According to Einstein time is relative. But unless you’re planning on traveling at the speed of light anytime soon, time is constant enough to be a dependable mechanism to help you operate your creative practice. In fact, time is the most fixed resource you have, and we all get the same number of ticks each day. No more, no less.
The physics of time, in a cosmic sense, has some flexibility to it. But there’s another time distortion that’s far more impactful on us, namely, our perception of it. As the expression goes, “Time flies when you’re having fun.” But if you struggle with insomnia, not so much.
The elasticity of time, when it comes to our perceptions, is far stretchier than any of the effects gravity has on it. When we get into the creative zone, hours and hours can pass, and we hardly perceive the clock. But if you spend 45 minutes on your marketing, that part of your day can feel longer than all the rest.
Our memory of time gets even more distorted over time. You can spend weeks on a project, and then think back on it months or years later, and remember it as only a few days.
Poor memories and inaccurate recollections of time expenditure are further exaggerated when we are inclined to favor or disfavor certain activities. For example, if you are attracted to a new creative opportunity with an insufficient budget, you will be prone to minimize your estimate on how long the work will really take. Or, if you feel overworked and want to outsource some tasks to a contractor, you’ll probably inflate the amount of time it takes you to do those tasks you don’t like—perhaps handling your finances, or executing on your marketing strategy. And so you’ll be inclined to overestimate how much time you really spend on those tasks and end up incurring expenses to avoid tasks that don’t really impact your schedule as much as you may think.
You Need Concrete Time Records
This is why tracking and measuring your time is so important to your business. You need to start and stop your timer throughout your work day. Otherwise, when planning, estimating, or accounting, you’ll have to rely on your faulty memory. Only hard time records can keep us from terrible decisions based on murky recollections of time.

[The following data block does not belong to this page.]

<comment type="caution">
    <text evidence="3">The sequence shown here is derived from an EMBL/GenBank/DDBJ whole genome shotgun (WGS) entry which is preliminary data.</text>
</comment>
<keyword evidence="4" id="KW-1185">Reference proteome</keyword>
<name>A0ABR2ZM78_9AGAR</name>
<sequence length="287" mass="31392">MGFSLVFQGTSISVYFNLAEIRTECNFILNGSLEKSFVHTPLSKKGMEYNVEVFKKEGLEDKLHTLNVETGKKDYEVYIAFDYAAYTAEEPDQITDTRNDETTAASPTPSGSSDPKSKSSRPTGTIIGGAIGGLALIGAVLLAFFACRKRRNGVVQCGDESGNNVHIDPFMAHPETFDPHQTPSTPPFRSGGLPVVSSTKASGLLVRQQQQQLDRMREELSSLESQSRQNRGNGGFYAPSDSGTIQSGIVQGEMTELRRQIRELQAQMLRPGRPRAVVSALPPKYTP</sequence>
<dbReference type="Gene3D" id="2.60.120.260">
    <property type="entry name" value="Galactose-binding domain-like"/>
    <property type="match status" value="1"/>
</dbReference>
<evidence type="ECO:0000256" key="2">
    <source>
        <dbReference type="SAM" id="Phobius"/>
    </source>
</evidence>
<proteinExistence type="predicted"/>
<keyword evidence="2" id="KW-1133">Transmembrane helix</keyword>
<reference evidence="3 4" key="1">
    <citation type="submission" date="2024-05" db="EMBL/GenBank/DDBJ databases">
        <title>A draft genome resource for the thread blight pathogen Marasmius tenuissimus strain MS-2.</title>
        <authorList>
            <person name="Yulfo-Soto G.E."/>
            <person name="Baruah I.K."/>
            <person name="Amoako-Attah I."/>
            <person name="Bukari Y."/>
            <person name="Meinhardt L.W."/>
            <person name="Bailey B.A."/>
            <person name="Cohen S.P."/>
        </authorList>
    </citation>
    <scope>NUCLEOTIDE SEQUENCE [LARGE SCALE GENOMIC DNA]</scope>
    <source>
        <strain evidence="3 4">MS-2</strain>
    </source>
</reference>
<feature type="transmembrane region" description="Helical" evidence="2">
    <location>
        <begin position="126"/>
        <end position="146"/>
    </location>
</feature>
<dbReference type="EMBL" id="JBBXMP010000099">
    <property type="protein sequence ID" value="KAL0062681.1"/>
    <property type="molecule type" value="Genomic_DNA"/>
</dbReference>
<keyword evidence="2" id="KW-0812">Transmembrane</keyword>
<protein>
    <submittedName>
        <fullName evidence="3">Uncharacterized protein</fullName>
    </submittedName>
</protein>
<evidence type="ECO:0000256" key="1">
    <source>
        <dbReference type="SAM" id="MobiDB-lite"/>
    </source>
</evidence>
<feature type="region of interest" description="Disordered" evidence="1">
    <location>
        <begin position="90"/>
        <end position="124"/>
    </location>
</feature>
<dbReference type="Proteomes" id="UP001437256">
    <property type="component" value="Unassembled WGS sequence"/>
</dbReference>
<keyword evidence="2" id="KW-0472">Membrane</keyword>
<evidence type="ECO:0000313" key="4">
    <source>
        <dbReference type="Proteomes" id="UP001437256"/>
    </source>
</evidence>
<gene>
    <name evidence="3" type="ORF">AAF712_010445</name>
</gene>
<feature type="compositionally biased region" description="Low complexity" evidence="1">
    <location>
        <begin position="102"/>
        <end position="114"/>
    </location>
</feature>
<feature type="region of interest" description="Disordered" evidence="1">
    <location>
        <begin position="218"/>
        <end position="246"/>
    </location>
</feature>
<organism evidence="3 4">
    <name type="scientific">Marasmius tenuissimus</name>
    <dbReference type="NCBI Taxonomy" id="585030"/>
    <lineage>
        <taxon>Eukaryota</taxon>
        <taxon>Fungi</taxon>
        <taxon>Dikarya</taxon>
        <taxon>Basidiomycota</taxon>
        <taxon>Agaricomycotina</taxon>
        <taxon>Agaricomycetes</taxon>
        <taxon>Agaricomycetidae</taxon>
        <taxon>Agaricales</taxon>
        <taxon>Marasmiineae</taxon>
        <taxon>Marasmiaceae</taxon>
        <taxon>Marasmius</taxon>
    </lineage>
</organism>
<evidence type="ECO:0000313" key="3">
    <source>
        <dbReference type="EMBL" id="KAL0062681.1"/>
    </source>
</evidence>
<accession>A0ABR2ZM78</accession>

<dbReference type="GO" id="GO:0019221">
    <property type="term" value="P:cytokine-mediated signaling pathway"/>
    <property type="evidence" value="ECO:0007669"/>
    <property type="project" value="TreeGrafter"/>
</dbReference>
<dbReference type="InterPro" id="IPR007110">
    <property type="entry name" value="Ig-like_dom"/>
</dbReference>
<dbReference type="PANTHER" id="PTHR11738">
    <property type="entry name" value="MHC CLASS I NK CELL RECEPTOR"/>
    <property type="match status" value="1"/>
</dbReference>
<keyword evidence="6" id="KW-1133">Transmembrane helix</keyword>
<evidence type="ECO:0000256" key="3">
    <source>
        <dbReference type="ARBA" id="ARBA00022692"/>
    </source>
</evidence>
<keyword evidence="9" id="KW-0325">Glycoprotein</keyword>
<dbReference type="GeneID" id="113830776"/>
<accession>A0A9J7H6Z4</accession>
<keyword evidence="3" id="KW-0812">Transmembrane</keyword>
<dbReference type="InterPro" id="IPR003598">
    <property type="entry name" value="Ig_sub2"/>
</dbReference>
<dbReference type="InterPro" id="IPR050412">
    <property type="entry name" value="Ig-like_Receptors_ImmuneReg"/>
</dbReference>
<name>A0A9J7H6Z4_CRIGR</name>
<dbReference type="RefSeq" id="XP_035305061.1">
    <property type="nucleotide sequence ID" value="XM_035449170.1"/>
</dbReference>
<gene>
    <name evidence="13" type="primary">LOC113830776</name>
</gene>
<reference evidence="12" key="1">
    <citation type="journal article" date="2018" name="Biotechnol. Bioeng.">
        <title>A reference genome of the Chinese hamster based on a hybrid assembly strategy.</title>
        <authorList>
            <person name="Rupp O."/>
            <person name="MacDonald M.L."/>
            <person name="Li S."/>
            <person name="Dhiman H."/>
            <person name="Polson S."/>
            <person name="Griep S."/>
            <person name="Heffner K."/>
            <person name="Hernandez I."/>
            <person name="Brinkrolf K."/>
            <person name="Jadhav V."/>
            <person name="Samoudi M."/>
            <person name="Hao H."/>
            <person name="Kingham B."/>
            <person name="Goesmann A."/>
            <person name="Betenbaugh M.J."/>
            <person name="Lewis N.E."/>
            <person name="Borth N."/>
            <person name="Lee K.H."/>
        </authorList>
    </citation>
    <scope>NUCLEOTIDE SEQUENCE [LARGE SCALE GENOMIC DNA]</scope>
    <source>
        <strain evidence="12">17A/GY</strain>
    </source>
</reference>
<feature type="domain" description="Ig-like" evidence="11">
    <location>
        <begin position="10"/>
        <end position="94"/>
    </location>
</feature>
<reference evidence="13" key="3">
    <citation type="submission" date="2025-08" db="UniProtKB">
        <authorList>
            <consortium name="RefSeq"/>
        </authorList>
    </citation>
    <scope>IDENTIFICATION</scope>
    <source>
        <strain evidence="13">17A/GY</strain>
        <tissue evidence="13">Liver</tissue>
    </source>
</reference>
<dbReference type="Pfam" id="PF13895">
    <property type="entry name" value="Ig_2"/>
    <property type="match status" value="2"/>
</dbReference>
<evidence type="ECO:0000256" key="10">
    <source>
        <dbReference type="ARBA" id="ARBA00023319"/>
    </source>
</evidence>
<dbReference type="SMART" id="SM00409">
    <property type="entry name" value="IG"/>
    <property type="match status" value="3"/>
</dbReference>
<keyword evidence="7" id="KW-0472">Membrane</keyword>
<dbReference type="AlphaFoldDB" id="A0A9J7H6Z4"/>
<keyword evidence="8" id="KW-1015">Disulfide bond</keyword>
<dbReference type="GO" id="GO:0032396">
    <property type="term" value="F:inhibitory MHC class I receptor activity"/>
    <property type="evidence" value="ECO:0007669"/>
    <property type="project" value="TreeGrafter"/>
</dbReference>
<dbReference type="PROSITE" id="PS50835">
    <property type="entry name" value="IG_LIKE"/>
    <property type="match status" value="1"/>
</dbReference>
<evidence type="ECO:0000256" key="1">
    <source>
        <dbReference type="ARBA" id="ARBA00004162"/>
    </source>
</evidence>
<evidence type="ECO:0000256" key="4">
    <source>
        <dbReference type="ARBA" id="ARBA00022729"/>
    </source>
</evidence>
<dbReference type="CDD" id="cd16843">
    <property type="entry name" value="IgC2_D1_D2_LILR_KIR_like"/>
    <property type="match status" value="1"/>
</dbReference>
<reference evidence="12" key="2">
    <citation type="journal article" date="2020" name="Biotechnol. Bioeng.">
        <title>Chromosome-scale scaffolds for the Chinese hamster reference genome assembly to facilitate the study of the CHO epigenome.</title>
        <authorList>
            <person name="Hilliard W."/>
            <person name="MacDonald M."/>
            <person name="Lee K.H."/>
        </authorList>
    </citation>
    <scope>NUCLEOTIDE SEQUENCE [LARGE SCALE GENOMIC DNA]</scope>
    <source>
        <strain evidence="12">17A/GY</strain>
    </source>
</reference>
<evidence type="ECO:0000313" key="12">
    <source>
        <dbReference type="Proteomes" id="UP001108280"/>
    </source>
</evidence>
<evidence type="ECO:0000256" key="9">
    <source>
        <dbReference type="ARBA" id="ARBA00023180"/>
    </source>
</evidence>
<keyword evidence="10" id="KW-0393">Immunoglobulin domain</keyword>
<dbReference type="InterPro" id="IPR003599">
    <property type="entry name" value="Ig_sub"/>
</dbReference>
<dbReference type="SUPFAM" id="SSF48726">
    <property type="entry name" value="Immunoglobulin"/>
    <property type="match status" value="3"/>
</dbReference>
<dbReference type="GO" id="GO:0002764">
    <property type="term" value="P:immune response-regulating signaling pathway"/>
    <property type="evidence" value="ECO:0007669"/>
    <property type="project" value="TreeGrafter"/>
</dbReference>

For your time records to be a source of unbending truth that guides business decisions, your time records must include more than just project time. It should account for all the time you spend in your business. And so you need to create internal overhead categories for your time keeping system. Measure the time you spend doing marketing, managing your money, and engaging in general administration. Only then will you be able to go back and actually see how much time each of these various activities takes up.
Reviewing Time Spent
Keeping your time is a prerequisite for discovering the truth about how you actually spend your work days. But these records are only helpful if you use them. You need to go back and look at past projects in order to keep yourself honest when estimating new ones. You need to evaluate just how much time you will save if you outsource tasks to a bookkeeper, administrative assistant, or social media marketer.
Managing Time Management
Here’s a tip to make time tracking more accurate and a little easier. When I start my day, I set up time entries for all of the tasks that I know I’ll be engaging in. I set up a general overhead entry for general email and admin. I create an item for financials (for making any updates to cash flow, etc.). I set a couple for marketing time. And then I’ll create entries for any client projects or meetings I know I’ll be working on that day. I’ve taken a screen grab of my timer as of this moment, and you can see that several items have “0:00” on them. That’s because I haven’t gotten around to those tasks yet. But later today, when it’s time to update my billing, I’ll just hit the financial’s Start button and track that time.
A Habit that Keeps you Honest
Tracking time takes discipline, and it requires new work habits. But data time will enable you to correct your faulty memory. It will keep you honest. And it will tell you the truth about your operations. Time is a valuable resource. Measure it, so that you don’t waste it.